xoxoxoBruce Wednesday Dec 9 11:49 PM
December 10th, 2015: White Fur
White furred critters are in the minority just because they are too easy to spot by hungry predators. Very tough to hide in natures greens and browns, except the Ptarmigan and bunnies that hang out on snow. Of course the Polar Bears, White Tigers, and Spirit Bears are up near the top of the food chain so white won't get them eaten, but makes it harder for them to eat.
Then there are albinos that crop up in all the species. Through genetic defects albinos fail to produce coloration, which is why their eyes, nose, lips, look pink. They have the same problems as naturally white furred critters, plus the Sun will overheat their bodies, burn their skin, and blind them.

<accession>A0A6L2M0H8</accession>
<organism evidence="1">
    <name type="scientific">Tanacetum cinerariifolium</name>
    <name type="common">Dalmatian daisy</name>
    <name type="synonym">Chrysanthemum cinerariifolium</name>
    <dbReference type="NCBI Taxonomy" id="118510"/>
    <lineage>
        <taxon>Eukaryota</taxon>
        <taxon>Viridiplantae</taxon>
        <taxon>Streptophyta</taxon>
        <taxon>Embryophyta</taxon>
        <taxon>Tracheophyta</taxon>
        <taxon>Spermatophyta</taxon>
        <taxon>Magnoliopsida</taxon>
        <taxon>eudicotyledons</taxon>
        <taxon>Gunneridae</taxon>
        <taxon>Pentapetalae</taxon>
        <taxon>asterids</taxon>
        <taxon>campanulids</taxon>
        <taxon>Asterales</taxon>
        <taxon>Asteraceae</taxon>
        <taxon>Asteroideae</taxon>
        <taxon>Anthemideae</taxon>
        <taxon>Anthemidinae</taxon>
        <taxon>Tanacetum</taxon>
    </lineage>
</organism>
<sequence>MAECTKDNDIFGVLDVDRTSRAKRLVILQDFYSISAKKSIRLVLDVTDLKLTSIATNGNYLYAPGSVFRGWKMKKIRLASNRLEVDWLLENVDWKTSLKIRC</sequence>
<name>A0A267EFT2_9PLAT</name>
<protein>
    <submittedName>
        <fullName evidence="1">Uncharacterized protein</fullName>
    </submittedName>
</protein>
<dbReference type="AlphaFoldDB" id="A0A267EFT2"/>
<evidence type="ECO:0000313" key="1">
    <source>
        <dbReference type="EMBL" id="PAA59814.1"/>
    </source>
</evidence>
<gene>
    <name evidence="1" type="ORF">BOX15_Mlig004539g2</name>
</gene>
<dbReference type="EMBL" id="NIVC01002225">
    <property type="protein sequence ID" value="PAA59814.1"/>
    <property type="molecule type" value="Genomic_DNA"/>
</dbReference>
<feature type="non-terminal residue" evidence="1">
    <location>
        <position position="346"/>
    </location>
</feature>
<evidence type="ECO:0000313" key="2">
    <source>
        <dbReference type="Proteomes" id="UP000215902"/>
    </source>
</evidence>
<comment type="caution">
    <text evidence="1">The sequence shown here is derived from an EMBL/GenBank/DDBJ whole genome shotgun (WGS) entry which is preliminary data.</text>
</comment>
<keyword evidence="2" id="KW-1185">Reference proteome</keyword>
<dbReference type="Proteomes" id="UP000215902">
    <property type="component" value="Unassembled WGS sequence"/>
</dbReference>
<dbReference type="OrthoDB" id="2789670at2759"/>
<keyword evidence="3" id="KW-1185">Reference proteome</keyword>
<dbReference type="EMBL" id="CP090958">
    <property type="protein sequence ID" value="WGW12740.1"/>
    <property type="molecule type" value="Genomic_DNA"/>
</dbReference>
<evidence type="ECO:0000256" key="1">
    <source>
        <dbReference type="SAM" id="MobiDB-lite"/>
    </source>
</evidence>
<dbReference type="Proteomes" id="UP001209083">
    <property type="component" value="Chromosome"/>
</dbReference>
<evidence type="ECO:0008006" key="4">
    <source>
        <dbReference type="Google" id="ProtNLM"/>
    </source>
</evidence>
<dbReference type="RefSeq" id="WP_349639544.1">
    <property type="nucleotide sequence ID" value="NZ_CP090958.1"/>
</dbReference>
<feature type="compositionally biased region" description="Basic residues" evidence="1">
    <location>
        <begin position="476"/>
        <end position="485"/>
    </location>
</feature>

Lastly there's another genetic defect called Leucism. This causes partial loss of color so the fur is white, pale, or patchy, but the eyes, nose, mouth is normal. I hadn't heard of Leucism, I was always interested in the coloration of calves and colts compared to their parents, but thought it was just the way nature mixed up parts of the coding from each parent, and it was a crap shoot. I didn't know many of the two-tones came from Leucism.
I guess I wasn't that far off, it's nature's crap shoot, just some smart guy/gal figured out the hows/whys, and put a label on it.
But white mice are an abomination and must die.
Snakeadelic Thursday Dec 10 10:50 AM